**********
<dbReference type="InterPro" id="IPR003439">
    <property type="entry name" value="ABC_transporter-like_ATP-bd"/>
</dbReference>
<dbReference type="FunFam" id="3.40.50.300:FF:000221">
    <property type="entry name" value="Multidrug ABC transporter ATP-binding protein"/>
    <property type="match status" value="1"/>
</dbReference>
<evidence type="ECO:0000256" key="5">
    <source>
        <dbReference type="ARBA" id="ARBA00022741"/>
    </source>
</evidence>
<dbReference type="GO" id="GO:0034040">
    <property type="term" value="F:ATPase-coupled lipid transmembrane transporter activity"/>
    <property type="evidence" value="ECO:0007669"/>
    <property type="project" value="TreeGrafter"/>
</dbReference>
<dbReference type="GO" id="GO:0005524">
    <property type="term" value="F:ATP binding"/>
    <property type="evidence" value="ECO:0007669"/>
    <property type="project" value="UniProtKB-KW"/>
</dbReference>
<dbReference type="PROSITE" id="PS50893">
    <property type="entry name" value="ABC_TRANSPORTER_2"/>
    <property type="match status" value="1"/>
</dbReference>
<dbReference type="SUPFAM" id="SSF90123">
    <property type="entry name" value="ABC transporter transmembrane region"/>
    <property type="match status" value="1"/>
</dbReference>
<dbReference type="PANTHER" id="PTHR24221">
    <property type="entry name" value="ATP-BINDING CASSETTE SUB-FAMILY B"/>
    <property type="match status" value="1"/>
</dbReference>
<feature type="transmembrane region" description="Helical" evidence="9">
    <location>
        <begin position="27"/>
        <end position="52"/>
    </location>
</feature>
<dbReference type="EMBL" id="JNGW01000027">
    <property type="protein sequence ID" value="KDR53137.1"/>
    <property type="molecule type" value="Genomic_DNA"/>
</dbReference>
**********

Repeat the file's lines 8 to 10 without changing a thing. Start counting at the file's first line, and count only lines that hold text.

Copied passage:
<evidence type="ECO:0000256" key="5">
    <source>
        <dbReference type="ARBA" id="ARBA00022741"/>